Before we start with the corresponding angles directly, we have to do a brief review of the angles, the parallel and non-parallel lines, and the transverse lines.

In geometry, an angle is made up of three parts: a vertex and two sides or segments. The vertex of an angle is the point where two sides or lines of the angle meet, while the sides are simply the line segments.

Parallel lines are two or more lines in the 2D plane that never intersect. These lines have the same slope. On the other hand, non-parallel lines are two or more lines that intersect. A transverse line is a line that passes through two parallel or non-parallel lines.

## What are the corresponding angles?

Corresponding angles are angles formed when a transverse line crosses two straight lines. These angles are formed at equivalent corners or at corners corresponding to the transversal when two lines are intersected by a third line.

For example, in the following figure, the angles *a* and *p* are corresponding.

The transversal can intersect both two parallel lines and two non-parallel lines. Therefore, the corresponding angles can be of two types:

- Corresponding angles formed by parallel lines and a transversal
- Corresponding angles formed by non-parallel lines and a transversal

Here, we will learn about these two types of corresponding angles.

## Corresponding angles between parallel and transversal

If a transverse line crosses two parallel lines, then the corresponding angles formed have the same measure. In the diagram below, we can see that the two parallel lines are intersected by a transversal, which forms eight angles with the transversal.

Therefore, the angles formed by the first line with the transversal have the same corresponding angles formed by the second line with the transversal.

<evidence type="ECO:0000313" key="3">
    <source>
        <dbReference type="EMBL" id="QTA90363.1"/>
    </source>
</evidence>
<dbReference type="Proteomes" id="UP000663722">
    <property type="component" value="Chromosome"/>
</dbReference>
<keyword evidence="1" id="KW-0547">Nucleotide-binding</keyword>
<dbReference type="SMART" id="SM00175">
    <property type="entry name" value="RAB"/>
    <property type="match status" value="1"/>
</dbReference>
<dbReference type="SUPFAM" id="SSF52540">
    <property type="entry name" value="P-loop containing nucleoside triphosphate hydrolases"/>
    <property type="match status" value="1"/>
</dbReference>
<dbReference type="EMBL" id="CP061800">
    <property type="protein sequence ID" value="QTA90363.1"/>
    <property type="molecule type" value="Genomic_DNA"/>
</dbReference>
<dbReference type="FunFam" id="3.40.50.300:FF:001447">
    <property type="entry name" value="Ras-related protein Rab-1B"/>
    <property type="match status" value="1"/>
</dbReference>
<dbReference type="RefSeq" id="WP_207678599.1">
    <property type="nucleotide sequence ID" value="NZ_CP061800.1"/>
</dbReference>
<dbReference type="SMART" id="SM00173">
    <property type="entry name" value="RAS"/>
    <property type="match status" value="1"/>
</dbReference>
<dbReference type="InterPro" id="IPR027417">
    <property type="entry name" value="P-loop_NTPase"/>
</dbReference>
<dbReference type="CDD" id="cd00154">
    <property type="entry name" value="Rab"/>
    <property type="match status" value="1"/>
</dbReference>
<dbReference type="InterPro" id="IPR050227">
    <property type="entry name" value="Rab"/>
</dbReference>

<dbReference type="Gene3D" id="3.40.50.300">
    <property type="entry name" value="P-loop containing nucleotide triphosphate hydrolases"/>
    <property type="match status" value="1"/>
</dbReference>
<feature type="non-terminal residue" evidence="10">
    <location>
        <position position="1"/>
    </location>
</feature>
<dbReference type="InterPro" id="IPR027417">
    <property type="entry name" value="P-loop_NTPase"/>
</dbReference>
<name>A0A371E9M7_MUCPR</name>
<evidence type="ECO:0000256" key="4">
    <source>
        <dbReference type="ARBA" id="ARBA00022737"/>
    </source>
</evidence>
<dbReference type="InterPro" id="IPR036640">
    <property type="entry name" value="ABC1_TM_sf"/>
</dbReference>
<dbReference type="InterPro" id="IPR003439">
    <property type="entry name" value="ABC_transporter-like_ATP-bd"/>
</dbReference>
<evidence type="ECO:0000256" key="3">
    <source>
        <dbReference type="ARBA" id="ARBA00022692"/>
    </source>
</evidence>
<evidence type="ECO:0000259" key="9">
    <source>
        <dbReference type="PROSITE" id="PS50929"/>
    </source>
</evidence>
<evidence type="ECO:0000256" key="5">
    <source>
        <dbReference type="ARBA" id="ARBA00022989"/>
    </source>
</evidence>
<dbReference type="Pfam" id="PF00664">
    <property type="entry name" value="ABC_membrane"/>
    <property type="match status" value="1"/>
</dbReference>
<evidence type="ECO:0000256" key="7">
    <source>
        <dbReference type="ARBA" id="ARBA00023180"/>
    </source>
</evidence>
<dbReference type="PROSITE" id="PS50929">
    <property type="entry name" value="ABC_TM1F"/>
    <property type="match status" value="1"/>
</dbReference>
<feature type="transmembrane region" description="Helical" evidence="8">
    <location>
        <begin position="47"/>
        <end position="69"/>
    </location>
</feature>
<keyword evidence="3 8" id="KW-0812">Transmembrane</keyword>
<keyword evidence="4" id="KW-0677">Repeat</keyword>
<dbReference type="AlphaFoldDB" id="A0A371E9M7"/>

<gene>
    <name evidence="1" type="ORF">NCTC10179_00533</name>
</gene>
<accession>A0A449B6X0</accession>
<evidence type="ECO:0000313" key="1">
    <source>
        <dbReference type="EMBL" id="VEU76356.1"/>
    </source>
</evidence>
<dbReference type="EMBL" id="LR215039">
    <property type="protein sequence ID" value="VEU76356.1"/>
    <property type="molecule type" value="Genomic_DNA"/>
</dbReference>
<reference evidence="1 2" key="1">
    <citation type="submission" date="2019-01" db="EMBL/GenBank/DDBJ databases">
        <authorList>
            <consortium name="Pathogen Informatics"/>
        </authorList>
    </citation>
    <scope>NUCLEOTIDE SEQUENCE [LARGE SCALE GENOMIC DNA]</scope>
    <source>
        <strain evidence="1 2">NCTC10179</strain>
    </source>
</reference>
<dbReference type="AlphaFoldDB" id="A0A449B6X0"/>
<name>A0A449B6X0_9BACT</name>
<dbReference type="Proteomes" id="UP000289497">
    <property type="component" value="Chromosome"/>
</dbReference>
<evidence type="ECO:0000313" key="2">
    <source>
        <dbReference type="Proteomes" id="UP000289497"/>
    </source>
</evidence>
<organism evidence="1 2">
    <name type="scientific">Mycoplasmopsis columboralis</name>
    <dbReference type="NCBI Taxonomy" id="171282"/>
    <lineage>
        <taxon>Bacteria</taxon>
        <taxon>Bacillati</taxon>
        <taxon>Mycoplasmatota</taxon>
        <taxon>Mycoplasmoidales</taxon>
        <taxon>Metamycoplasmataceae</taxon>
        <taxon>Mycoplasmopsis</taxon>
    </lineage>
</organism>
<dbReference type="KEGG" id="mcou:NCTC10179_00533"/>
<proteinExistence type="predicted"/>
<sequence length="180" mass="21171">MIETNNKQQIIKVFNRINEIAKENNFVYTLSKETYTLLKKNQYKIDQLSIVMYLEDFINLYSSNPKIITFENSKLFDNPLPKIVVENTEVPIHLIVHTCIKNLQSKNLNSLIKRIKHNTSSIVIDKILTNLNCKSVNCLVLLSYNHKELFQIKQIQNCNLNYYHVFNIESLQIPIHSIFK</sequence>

All pairs of corresponding angles in the figure are:

- ∠a and ∠p
- ∠c and ∠q
- ∠c and ∠r
- ∠d and ∠s

We know that the corresponding angles formed by two parallel lines are always equal. Therefore, we have:

- ∠a = ∠p
- ∠c = ∠q
- ∠c = ∠r
- ∠d = ∠s

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## Corresponding angles formed by non-parallel and transverse lines

If a transverse line intersects two non-parallel lines, the corresponding angles formed have no relation to each other. These angles are not the same as in the case of the angles formed by parallel lines, but they do correspond to each other.

In the same way, in the case of an intersection of two non-parallel lines with a transverse line, there is no relationship between the internal angles, the external angles, the opposite vertical angles, and the consecutive angles.

## Corresponding angle examples with answers

The following examples show how problems involving corresponding angles can be solved. A very useful technique is to draw a diagram to find the rest of the angles easily.

### EXAMPLE 1

If we have that the angle d in the following diagram is equal to 40 °, find the rest of the angles.

**Solution:** We have the angle ∠*d* = 40°. We know that the vertical opposite angles are equal, so we have:

∠*d* = ∠*b*

* ⇒ ∠b = 40° *

We know that the corresponding angles are also equal, so we have:

∠*b* = ∠ *g*= 40°

and also

∠*d* = ∠ *f*= 40°

Using the supplementary angles, we have:

∠ *b *+ ∠ a = 180°

∠*a*+ 40° = 180°

∠* a *= 140°

Again, using corresponding angles, we have:

∠* a = *∠* e *= 140°

and also

∠*d = *∠*h =* 40°

### EXAMPLE 2

The two corresponding angles of a figure formed by parallel lines measure 8*x* + 10 and 58. Find the value of *x.*

**Solution:** We know that the corresponding angles formed by parallel lines are always congruent, so we have:

8*x* + 10 = 58

8*x* = 58 – 10

8*x* = 48

*x* = 6

### EXAMPLE 3

The two corresponding angles of a figure made of parallel lines measure 7*y* – 12 and 5*y* + 6. Find the magnitude of a corresponding angle.

**Solution:** First, we have to find the value of *y*. We know that the two corresponding angles measure the same, so we have:

7*y* – 12 = 5*y* + 6

7*y* – 5*y* = 6 + 12

2*y* = 18

*y* = 9

Now, we have to substitute this value in one of the angles:

7*y *– 12 = 7(9) -12 = 51

## See also

Interested in learning more about angles? Take a look at these pages:

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